Caroline, this is such an apt post and a good reminder that developing a small organization takes time and attention. Much like a garden.

  2. CASUDI (Caroline Di Diego) Says:

    So happy you visited and commented Elli. I was not sure if I would get more comments with a gardening or start up (small biz) focus. Like me you are into both and see the great connection. When you design any aspect of a garden you know more or less instinctively that it will take time and you are prepared; however most small biz and start ups I mentor have the billionaire mentality without the bucks! They don’t prepare for the long haul, as most gardeners do and get caught in the equivalent of a drought!

    Happy Gardening and I cant wait to see your “English cottage garden with the balance of wild exuberance & design”

  3. Janet Callaway Says:

    Caroline, aloha. What a great analogy! Loved, loved, loved the images. My sister-in-law has a beautifully landscaped yard, however, I doubt that she has ever thought of using google earth to see her creation. Thanks for the idea, Caroline.

    Whether you are talking gardens or businesses, nothing lasting and innovative happens overnight Instead, it takes time, patience and consistent work.

    Best wishes to you for a terrifc week ahead. Aloha. Janet

  4. CASUDI (Caroline Di Diego) Says:

    So happy you visited Designing Success Janet, and enjoyed the images. The one showing the expanse of the Wisteria pergola was most challenging; I retook it many times over the past couple of weeks while in full bloom. Now the window of opportunity has passed for another year.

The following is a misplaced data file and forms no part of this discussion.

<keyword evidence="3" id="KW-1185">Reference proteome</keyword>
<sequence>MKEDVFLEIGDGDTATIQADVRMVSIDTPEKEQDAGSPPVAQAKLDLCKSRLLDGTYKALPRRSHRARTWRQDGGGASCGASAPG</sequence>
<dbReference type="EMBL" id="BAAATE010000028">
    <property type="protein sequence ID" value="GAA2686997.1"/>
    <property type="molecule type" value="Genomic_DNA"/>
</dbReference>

Google earth is getting better and better. I find the polaris website seems to have better resolution, more recent images and shows the tax parcels (property lines). We use this all the time with clients, especially during pre-planning consultations when an overall theme is designed, or critical house placement is discussed. I wonder what the equivalent is for showing the overview of a start up? Any ideas?

  5. Suchitra Mishra Says:

    Hello Caroline,

    Thank you for sharing your little bit of paradise. I can almost see myself sitting on the step and breathing in the peace. I would be willing to wait for ten years to see those wisteria in bloom.

    Regards,
    Suchitra

  6. Joseph Ruiz Says:

    Great story love the way you weave in the lessons. I am starting a bucket list. Item 1 Wine and conversation inside that gate! ;-)

    Don’t know the first thing about gardening but I can appreciate the result and the lessons.

  7. CASUDI (Caroline Di Diego) Says:

    Suchitra, I am so glad you could sense the quiet and peace we created here. I have to think 10 years in the past is way shorter than ten in the future! Planning ahead for ten can be quite burdensome and needs to be broken up into manageable years or less, both for the gardener and the start up entrepreneur. Who was it that said ~ Time is relative?

    Joseph, I thought you were into gardening, then I remembered our actual discussion was about selecting landscaping/maintenance companies; actually one for yourself and how a small biz needs to attract or keep their client by asking “How do you feel about your landscaping ~ on a scale from 1-10? ~ I loved how this hypothetical conversation continued with the customer rating their own yard, and the small biz owner asking for the opportunity to raise the customers rating by doing (continuing to do) the landscape maintenance for them. Thanks for commenting here and inadvertently reminding me of this.

  8. Janet Perkins Says:

    The flowers and the over-all garden are breath-takingly beautiful. I could hope that I could grow a garden jut like yours. Thanks for posting up your story and the story of your garden. It is really inspirating to read and realize how we should love our gardens. The shots of your flowers and garden are amazing. Great losses, too.

  9. “10 years later it was an overnight success” | CASUDI Says:

    […] is the story of “10 years later, it was an Overnight Success” Check out the post “Cultivate your Garden like a Start Up” and enjoy! CASUDI Designing […]